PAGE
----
CALVERT, John I (1726-1804), of Albury Hall, Herts.
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Family and Education
b. 6 May 1726, 1st surv. s. of Felix Calvert, London brewer, of Albury Hall by 2nd cos. Mary, da. of Felix Calvert of Nine Ashes. m. 8 Sept. 1757, Elizabeth, da. of Sir Edward Hulse, 1st Bt., of Breamore, Hants, 2s. suc. fa. 1755.
Calvert, formerly a substantial brewer, stood his third contest for Hertford in 1790. A protégé of the 1st Marquess of Salisbury, he was alleged by a local critic, the attorney John Hale, writing to Salisbury’s brother-in-law in 1789, to be unpopular because of ‘his want of humanity in denying his fellow-creatures, the miserable captives in our gaol the necessary comfort of fire at an unclement season’. Hale defied Calvert’s friends to point to
any useful law that originated with him for the general good upon the ground of benevolence during the many years he has been in Parliament, or any ray of light or information he from experience or observation has afforded upon the discussion of any matter of public importance during the long period he has been a representative.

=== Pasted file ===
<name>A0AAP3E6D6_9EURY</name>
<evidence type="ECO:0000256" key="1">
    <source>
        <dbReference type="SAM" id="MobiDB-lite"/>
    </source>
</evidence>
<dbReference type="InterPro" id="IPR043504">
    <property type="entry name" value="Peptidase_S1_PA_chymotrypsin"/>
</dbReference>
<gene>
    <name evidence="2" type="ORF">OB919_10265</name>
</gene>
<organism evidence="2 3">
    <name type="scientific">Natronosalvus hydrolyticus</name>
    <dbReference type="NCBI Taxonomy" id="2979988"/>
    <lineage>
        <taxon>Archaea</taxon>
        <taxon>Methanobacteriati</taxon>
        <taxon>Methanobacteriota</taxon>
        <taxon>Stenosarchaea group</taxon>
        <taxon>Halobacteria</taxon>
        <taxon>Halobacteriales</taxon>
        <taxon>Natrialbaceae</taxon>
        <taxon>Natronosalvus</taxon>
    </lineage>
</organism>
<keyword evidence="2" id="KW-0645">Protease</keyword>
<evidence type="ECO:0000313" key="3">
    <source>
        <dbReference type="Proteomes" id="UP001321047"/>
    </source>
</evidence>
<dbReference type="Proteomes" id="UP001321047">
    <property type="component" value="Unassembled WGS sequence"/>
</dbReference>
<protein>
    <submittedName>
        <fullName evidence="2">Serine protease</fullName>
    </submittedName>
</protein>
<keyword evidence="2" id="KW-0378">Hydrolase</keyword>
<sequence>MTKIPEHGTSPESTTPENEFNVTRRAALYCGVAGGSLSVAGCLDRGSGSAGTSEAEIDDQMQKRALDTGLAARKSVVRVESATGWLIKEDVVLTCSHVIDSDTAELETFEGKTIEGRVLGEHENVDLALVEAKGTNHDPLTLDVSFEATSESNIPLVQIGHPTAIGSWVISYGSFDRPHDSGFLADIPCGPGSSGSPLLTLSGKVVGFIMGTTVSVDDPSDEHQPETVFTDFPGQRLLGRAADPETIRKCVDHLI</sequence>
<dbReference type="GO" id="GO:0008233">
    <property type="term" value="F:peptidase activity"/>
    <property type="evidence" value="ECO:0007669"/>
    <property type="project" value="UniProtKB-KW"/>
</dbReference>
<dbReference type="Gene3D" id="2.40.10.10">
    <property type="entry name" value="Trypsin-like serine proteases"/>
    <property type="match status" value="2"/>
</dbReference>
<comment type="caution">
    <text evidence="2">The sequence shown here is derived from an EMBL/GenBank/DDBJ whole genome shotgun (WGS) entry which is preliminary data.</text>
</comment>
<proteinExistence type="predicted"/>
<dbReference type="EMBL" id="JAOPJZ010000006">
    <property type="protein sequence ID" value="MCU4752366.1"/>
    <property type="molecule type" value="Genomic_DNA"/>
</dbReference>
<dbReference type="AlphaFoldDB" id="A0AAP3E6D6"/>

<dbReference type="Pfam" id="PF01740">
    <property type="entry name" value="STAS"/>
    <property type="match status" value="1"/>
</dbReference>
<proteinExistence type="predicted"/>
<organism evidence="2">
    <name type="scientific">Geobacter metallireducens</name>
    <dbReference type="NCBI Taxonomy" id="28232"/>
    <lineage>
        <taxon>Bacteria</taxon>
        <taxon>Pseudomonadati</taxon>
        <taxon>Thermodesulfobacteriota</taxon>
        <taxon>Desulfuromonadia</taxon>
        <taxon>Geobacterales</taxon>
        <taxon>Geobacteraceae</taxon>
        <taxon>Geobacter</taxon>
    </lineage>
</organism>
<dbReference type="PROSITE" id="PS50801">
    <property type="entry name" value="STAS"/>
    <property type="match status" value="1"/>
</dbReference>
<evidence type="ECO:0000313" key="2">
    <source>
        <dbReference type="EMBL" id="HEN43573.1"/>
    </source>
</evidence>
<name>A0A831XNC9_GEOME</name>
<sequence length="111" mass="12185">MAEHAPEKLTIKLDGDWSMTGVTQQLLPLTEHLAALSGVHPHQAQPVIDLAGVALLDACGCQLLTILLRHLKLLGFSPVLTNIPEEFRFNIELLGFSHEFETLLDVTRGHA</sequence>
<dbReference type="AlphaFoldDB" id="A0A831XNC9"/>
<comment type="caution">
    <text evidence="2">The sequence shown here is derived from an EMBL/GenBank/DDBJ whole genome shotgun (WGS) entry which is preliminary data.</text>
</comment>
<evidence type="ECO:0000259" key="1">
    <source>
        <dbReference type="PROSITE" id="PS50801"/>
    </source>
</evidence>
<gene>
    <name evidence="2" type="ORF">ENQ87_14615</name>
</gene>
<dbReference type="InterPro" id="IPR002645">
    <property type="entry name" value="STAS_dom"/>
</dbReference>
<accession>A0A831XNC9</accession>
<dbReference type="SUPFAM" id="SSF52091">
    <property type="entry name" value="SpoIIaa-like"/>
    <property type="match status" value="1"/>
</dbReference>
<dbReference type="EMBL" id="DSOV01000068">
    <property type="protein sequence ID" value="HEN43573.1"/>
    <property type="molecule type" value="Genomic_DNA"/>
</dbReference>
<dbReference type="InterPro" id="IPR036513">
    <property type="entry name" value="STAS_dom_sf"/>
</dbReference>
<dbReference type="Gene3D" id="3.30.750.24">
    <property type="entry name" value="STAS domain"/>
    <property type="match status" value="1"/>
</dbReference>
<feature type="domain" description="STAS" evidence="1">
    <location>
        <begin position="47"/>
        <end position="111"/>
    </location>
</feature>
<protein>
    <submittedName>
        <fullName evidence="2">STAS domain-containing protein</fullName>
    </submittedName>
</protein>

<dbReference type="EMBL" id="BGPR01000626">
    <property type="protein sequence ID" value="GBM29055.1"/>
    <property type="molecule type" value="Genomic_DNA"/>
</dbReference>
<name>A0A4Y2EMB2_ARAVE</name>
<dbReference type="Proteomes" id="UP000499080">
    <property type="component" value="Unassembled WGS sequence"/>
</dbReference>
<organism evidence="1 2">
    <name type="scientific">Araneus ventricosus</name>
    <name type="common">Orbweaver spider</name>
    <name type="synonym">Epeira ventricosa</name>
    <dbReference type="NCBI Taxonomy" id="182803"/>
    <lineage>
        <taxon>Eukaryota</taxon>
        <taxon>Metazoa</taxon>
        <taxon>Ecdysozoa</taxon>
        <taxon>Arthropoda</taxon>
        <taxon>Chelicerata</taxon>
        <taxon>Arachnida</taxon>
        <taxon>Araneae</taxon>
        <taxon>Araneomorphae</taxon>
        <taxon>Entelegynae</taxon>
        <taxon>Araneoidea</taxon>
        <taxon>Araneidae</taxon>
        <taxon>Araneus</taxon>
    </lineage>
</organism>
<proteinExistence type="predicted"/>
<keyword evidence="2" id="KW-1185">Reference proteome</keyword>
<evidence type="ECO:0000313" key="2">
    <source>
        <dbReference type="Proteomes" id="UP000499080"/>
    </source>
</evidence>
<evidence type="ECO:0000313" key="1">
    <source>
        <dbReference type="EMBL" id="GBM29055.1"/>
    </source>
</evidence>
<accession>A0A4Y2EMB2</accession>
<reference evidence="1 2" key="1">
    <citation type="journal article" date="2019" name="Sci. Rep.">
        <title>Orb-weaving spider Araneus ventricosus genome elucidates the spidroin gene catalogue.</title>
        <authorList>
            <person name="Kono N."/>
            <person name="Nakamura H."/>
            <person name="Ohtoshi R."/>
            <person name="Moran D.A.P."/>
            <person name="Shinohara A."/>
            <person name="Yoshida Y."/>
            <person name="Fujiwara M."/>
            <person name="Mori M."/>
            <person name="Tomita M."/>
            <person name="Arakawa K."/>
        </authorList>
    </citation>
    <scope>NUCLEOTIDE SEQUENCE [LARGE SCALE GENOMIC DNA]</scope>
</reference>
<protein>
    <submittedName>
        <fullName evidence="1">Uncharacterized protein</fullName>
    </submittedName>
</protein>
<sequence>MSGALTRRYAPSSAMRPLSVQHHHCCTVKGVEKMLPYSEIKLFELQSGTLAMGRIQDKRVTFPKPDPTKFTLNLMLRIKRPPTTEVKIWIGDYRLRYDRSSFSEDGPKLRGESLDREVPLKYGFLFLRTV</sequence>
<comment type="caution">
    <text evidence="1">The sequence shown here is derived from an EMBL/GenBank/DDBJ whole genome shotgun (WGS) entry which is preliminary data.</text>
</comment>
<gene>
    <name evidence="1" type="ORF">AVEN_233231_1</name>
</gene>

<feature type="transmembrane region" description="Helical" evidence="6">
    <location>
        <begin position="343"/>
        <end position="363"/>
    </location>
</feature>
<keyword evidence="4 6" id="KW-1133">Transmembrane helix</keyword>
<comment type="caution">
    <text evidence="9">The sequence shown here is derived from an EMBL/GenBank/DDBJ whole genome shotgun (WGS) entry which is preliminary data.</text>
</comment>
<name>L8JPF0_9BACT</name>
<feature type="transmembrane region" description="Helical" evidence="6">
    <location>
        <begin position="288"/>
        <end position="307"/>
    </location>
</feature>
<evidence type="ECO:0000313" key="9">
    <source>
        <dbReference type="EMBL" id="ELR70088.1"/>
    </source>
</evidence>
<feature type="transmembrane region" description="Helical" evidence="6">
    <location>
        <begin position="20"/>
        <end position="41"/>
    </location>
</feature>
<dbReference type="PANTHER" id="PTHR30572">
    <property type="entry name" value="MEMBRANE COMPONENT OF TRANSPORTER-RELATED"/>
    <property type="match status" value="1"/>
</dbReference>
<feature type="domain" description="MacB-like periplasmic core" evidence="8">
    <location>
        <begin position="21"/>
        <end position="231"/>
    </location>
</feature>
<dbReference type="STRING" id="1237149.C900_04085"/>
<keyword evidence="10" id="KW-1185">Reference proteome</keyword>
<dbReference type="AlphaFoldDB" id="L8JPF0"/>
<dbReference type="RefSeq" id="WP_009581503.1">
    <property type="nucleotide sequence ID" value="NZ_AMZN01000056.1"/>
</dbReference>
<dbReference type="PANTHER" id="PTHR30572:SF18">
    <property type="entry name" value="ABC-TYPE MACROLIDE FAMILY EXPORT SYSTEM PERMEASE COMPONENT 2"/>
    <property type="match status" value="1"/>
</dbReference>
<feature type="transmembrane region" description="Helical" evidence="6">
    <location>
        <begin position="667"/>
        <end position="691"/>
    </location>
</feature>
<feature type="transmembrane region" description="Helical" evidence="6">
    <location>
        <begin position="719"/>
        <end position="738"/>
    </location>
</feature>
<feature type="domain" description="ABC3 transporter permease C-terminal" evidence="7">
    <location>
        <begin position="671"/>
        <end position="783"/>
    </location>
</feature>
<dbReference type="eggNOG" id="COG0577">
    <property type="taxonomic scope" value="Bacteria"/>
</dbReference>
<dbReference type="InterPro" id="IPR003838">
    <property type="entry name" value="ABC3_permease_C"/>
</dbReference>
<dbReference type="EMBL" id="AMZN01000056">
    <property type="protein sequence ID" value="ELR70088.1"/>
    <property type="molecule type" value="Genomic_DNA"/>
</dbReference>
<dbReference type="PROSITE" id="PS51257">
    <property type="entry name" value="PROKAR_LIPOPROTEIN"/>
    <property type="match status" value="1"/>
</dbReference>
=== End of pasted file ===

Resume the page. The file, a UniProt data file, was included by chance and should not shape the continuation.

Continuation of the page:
Admittedly Calvert was privately amiable: ‘he is sensible and animated, but it is his utility and not the most pleasing countenance, significant nod, graceful bow or hearty squeeze of the hand so prevailing with many, that alone can merit my regard’.
Despite this, Calvert headed the poll. His explanation, at the county election meeting, of the arrangement whereby his son John came in for St. Albans was subsequently exposed as a sham. Opposition to him came to nothing in the election of 1796. He had continued to support Pitt, silently, in the House. By 1791 he was no longer favourable to the repeal of the Test Act; nor was his son John. He was teller against the corn millers’ price regulation bill, 7 Mar. 1794. On 4 Jan. 1798 he voted for the assessed taxes. In 1802 he retired. He died 22 Feb. 1804.
PRO NI, Downshire mss D607/B/228.